The Tower: Morgan-Greer Tarot
It is time to meet the energy of holy fire, burning away the old structures that no longer house us but entrap us. The brave will welcome the fiery energy of The Tower, the Holy Spirit upon us in lapping tongues of flames, Kali Ma ripping through our lives. The rest of us will be left feeling apprehensive at the sudden change it promises and the loss of the safety blanket of an established routine that will be ripped from the dribble of our napping chins.
Temperance was the fresh flow of grace, spurting forth like a young river: cutting narrow channels in the rocky structures of our minds, our hearts, our lives, so that the water of grace could clear out and tumble through our softer layers. Still, the hard structures were left standing within us.
To move forward in our writing journey, these hard layers of rock can no longer be left standing. The sediment that old habits of thought and practice have left in our minds will not be be moved by the young, fresh flow of grace. It needs the destruction that a holy fire brings.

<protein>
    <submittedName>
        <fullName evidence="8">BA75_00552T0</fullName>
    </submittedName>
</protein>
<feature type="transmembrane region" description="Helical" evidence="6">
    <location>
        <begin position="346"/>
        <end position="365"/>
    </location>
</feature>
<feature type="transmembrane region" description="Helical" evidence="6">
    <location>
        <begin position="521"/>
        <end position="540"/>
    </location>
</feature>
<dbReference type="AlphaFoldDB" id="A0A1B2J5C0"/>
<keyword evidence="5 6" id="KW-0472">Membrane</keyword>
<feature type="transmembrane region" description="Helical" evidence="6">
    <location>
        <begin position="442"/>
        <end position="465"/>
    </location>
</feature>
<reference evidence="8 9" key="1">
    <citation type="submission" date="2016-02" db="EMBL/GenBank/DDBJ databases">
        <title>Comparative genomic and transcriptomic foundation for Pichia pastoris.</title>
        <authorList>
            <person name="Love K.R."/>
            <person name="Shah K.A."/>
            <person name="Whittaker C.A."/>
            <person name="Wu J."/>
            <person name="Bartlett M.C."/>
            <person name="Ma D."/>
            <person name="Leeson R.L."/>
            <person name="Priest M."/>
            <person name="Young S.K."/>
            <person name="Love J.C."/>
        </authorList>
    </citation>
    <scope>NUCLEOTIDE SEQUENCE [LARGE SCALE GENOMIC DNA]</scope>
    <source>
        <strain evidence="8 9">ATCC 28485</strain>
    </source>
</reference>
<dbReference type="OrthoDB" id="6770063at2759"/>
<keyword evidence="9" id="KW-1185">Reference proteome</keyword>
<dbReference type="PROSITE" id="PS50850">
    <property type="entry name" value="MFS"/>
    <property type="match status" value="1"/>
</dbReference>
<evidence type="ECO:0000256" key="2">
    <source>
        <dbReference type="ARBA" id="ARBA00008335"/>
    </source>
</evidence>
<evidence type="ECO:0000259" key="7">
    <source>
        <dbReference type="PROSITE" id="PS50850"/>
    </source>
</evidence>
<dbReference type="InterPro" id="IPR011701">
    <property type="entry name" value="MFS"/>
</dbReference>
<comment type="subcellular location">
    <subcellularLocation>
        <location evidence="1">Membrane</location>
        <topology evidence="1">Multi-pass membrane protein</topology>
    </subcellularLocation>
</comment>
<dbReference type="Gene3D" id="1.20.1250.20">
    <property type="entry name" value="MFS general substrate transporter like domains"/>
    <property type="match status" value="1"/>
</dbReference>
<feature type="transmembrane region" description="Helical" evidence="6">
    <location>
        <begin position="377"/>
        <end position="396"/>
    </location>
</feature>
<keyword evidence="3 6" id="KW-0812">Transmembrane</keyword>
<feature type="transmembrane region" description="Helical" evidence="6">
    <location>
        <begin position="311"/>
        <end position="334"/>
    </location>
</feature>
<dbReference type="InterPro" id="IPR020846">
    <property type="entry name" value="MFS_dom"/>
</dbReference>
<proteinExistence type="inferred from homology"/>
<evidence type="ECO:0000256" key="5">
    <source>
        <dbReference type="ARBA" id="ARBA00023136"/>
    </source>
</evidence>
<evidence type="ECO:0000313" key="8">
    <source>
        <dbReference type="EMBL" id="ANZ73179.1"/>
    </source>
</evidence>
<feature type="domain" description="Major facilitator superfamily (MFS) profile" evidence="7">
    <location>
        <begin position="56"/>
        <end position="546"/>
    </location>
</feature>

The Tower demands that to move forward we must evacuate the structure of writing habits which have become counter productive: the writing book that gave us good constructive advice to begin with, but now seems to hem in our creativity; the early morning writing practice that once left us energised but now leaves us too knackered to tackle the rest of our day; the outline that was perfect when we devised it but is now working in counter direction to the flow of our developing prose.
We must be willing to abandon the safety of what we already know. If we have attempted to write a novel before (perhaps on many occasions too) what we already know has only ever lead us to dead ends in our writing process. What we alone know will not be good enough to lead us to completion. In order for our process to be invigorated with the energy that will lead us through the rest of our writing project we must be willing for our old ways to fall and new structures to emerge from the project itself.
I have learnt that there is no wrong or right way to write a novel. But there is a wrong way to write my novel, a wrong way to write your novel: and that is staying attached to any process or routine which does not allow its development to flourish. We will not be allowed to nap our way through to its completion. The fire ripping through the complacent Tower of our comfortable habits will not allow that to happen.